REE sees the fund REMX having broken back into its ongoing downtrend after a vigorous bounce and watch list item MP more constructive as it tries to hold its downtrending SMA 200. Still not great, but better than the fund. Palladium is firmly in its downtrend and Platinum has tanked out of its intermediate uptrend back into a technically neutral situation with a bearish bias.

Does much of the above sound like an inflation problem? Copper remains bullish on the short-term and that is a warehouse supply situation with the demand side of the equation yet to be determined. Uranium is stable and that is a long-term structural situation (as would be the likes of REE, Li and even Cu with respect to alternative energy and in the future, the after effects of war and assumed rebuilding).

Inflation & Commodities Bottom Line

The headlines are one thing (as they amplify services and related industries ‘cost-pushing’) and the commodities themselves are quite another. The YoY money supply has tanked, M2 has topped and started to roll over and M2 deflated by CPI is dropping. It may be only a matter of time before today’s inflation-phobic herds will one day fear the opposite. A pricked bubble, after all, cannot reinflate itself.

At times like this it is important to think for ourselves, and not let the headlines think for us. Time not to be a robot. Time to be a forward looking speculator. This is not to say that deflation will be the dominant long-term force going forward, especially if governments get involved in trying to rebuild (commodities are those building materials) war torn regions, but it is to say that our theme – fading inflation into disinflation, possibly into a deflation scare – is still alive and kicking as we watch the indicators noted in updates last week for confirmation or negation.


USD took out the daily SMA 50 and then faded a bit on Friday. But that proximity above the SMA 50 is key to whether or not it can reach our target of 106 and a 38% Fib retrace. USD partner, the Gold/Silver ratio is having a grind at its SMA 200 and should be watched closely for macro signals (up likely to = more macro pain, down = potential relief).

The weekly chart shows our rough plan for the future. This is just a speculation at this point so please don’t take the man staring at his chart overly seriously. But it is a viable situation where we’d look for the current up leg (A) to halt at or below 106, pull back to a higher low (market relief w/ a decline to ‘B’) and then head upward on a strong bear rally to ‘C’, which could wreck markets and bring about a new low in SPX and possibly a bear market bottom. It’s a plan, eh? Let’s be open to alternate plans as well, but consider this guide as long as it is viable.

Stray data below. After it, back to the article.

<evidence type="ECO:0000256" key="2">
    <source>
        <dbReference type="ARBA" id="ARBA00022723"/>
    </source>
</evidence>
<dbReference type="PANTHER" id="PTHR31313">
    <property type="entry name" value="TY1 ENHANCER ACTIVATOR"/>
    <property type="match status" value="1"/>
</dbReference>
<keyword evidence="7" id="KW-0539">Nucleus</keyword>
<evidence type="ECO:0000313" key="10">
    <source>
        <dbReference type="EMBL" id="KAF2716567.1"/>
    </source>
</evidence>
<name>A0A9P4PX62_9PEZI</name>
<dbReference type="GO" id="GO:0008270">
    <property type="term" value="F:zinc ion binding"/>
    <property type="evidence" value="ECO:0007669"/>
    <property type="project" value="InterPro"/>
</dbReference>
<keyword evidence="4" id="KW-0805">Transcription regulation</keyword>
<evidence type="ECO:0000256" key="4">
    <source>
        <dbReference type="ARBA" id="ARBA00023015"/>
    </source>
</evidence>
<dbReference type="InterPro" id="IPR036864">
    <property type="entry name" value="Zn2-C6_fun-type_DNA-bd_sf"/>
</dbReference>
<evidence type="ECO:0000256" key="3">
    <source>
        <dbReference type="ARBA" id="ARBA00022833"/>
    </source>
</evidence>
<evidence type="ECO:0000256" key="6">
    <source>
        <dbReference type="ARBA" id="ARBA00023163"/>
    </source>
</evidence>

I am not going to waste time with Bitcoin this week (it is on its bounce with a target around 30000) as I don’t consider it more than a speculation and crypto in general, a promotion. So moving on to the cavalcade of global currencies we find everybody bending to the will of Uncle Buck, as would be expected.

CHF is gold’s partner and that hammer should mean something or gold would lose a running mate if CHF/USD rolls over. JPY has already done so and EUR is posturing that way as well. The commodity currencies of Canada and Australia are neutral and bear biased, respectively. The GBP looks like a short, frankly.


Savings account is in cash and balanced by gold, as usual.

Trading: No positions after covering RGLD short.

Roth IRA (non-taxable, no contributions)

Cash is 84%, but positioning includes two shorts. So it’s not like I am playing bull-boy here. Not with that sentiment profile on the broad market. I released SHY because cash is ‘no-lose’ right now, but still hold the T-Note per below. If the contrary positive noted in the Sentiment segment plays out, however, Treasury bonds could again take a rally. Considering the inflation headlines that have made a comeback, it’s viable.

Insofar as I am slightly positioned in the markets I am watching closely to see if the precious metals complex holds its “healthy correction” status. If so, I’d likely press longer into the next rally. If not, I will admit my mistake and await a future bull phase. But for now, if it (current plan) ain’t broke, why fix it?

Non precious metals positioning continues to slant toward what I think of as the disinflationary Goldilocks stuff, which would be Tech/Biotech/Cloud, etc. We shall see. The portfolio is up a resounding 1% on the year so far, and I’d obviously like to start compounding that. But if it hints to go the other way it sure does help to have the green stuff, cash paying increasing income.